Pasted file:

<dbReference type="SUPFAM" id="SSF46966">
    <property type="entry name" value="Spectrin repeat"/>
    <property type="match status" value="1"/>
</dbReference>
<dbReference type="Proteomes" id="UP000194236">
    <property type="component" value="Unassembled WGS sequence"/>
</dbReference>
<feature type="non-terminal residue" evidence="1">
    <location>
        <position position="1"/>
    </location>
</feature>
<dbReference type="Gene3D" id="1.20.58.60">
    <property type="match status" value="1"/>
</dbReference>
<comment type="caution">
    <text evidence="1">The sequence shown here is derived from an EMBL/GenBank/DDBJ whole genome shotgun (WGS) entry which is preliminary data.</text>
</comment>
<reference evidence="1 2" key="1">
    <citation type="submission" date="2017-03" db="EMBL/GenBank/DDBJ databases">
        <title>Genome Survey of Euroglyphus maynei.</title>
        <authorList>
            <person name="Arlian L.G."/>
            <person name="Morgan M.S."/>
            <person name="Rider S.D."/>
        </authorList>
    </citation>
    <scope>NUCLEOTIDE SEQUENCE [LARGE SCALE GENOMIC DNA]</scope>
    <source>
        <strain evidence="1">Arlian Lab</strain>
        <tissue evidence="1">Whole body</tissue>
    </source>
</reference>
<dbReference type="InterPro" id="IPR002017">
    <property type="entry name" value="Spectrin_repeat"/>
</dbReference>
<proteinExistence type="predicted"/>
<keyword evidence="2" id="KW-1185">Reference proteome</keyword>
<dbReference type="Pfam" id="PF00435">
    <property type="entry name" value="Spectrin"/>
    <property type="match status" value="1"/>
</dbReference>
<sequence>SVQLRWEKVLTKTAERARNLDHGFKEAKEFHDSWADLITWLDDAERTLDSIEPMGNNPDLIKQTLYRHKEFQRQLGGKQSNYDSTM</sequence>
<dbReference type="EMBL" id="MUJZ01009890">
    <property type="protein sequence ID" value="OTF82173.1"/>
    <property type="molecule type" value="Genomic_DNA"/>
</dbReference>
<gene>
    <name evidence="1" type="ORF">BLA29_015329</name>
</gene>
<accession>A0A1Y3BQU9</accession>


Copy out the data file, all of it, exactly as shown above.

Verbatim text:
<dbReference type="SUPFAM" id="SSF46966">
    <property type="entry name" value="Spectrin repeat"/>
    <property type="match status" value="1"/>
</dbReference>
<dbReference type="Proteomes" id="UP000194236">
    <property type="component" value="Unassembled WGS sequence"/>
</dbReference>
<feature type="non-terminal residue" evidence="1">
    <location>
        <position position="1"/>
    </location>
</feature>
<dbReference type="Gene3D" id="1.20.58.60">
    <property type="match status" value="1"/>
</dbReference>
<comment type="caution">
    <text evidence="1">The sequence shown here is derived from an EMBL/GenBank/DDBJ whole genome shotgun (WGS) entry which is preliminary data.</text>
</comment>
<reference evidence="1 2" key="1">
    <citation type="submission" date="2017-03" db="EMBL/GenBank/DDBJ databases">
        <title>Genome Survey of Euroglyphus maynei.</title>
        <authorList>
            <person name="Arlian L.G."/>
            <person name="Morgan M.S."/>
            <person name="Rider S.D."/>
        </authorList>
    </citation>
    <scope>NUCLEOTIDE SEQUENCE [LARGE SCALE GENOMIC DNA]</scope>
    <source>
        <strain evidence="1">Arlian Lab</strain>
        <tissue evidence="1">Whole body</tissue>
    </source>
</reference>
<dbReference type="InterPro" id="IPR002017">
    <property type="entry name" value="Spectrin_repeat"/>
</dbReference>
<proteinExistence type="predicted"/>
<keyword evidence="2" id="KW-1185">Reference proteome</keyword>
<dbReference type="Pfam" id="PF00435">
    <property type="entry name" value="Spectrin"/>
    <property type="match status" value="1"/>
</dbReference>
<sequence>SVQLRWEKVLTKTAERARNLDHGFKEAKEFHDSWADLITWLDDAERTLDSIEPMGNNPDLIKQTLYRHKEFQRQLGGKQSNYDSTM</sequence>
<dbReference type="EMBL" id="MUJZ01009890">
    <property type="protein sequence ID" value="OTF82173.1"/>
    <property type="molecule type" value="Genomic_DNA"/>
</dbReference>
<gene>
    <name evidence="1" type="ORF">BLA29_015329</name>
</gene>
<accession>A0A1Y3BQU9</accession>